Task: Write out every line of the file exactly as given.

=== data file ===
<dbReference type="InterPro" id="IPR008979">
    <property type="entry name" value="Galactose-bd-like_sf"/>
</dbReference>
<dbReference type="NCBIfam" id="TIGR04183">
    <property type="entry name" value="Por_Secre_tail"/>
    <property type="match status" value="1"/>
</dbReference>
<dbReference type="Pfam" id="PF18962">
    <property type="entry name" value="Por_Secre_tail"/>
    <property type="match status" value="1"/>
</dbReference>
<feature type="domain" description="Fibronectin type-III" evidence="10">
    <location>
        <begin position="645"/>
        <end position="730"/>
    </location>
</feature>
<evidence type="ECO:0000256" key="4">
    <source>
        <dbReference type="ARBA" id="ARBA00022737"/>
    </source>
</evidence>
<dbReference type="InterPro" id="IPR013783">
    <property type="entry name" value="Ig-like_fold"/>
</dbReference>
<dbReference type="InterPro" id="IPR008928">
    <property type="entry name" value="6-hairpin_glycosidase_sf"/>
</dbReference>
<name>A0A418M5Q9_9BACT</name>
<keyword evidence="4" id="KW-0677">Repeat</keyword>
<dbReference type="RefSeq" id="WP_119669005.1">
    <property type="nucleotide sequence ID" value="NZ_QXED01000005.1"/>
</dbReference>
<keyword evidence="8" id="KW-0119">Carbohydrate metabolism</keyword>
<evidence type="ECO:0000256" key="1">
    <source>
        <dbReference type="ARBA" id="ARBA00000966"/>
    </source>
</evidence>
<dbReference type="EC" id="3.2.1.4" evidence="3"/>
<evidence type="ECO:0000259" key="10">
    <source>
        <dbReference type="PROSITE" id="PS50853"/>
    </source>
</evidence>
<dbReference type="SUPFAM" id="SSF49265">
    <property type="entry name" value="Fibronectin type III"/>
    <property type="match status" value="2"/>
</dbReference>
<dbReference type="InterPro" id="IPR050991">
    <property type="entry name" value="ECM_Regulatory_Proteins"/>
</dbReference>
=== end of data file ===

<dbReference type="InterPro" id="IPR008979">
    <property type="entry name" value="Galactose-bd-like_sf"/>
</dbReference>
<dbReference type="NCBIfam" id="TIGR04183">
    <property type="entry name" value="Por_Secre_tail"/>
    <property type="match status" value="1"/>
</dbReference>
<dbReference type="Pfam" id="PF18962">
    <property type="entry name" value="Por_Secre_tail"/>
    <property type="match status" value="1"/>
</dbReference>
<feature type="domain" description="Fibronectin type-III" evidence="10">
    <location>
        <begin position="645"/>
        <end position="730"/>
    </location>
</feature>
<evidence type="ECO:0000256" key="4">
    <source>
        <dbReference type="ARBA" id="ARBA00022737"/>
    </source>
</evidence>
<dbReference type="InterPro" id="IPR013783">
    <property type="entry name" value="Ig-like_fold"/>
</dbReference>
<dbReference type="InterPro" id="IPR008928">
    <property type="entry name" value="6-hairpin_glycosidase_sf"/>
</dbReference>
<name>A0A418M5Q9_9BACT</name>
<keyword evidence="4" id="KW-0677">Repeat</keyword>
<dbReference type="RefSeq" id="WP_119669005.1">
    <property type="nucleotide sequence ID" value="NZ_QXED01000005.1"/>
</dbReference>
<keyword evidence="8" id="KW-0119">Carbohydrate metabolism</keyword>
<evidence type="ECO:0000256" key="1">
    <source>
        <dbReference type="ARBA" id="ARBA00000966"/>
    </source>
</evidence>
<dbReference type="EC" id="3.2.1.4" evidence="3"/>
<evidence type="ECO:0000259" key="10">
    <source>
        <dbReference type="PROSITE" id="PS50853"/>
    </source>
</evidence>
<dbReference type="SUPFAM" id="SSF49265">
    <property type="entry name" value="Fibronectin type III"/>
    <property type="match status" value="2"/>
</dbReference>
<dbReference type="InterPro" id="IPR050991">
    <property type="entry name" value="ECM_Regulatory_Proteins"/>
</dbReference>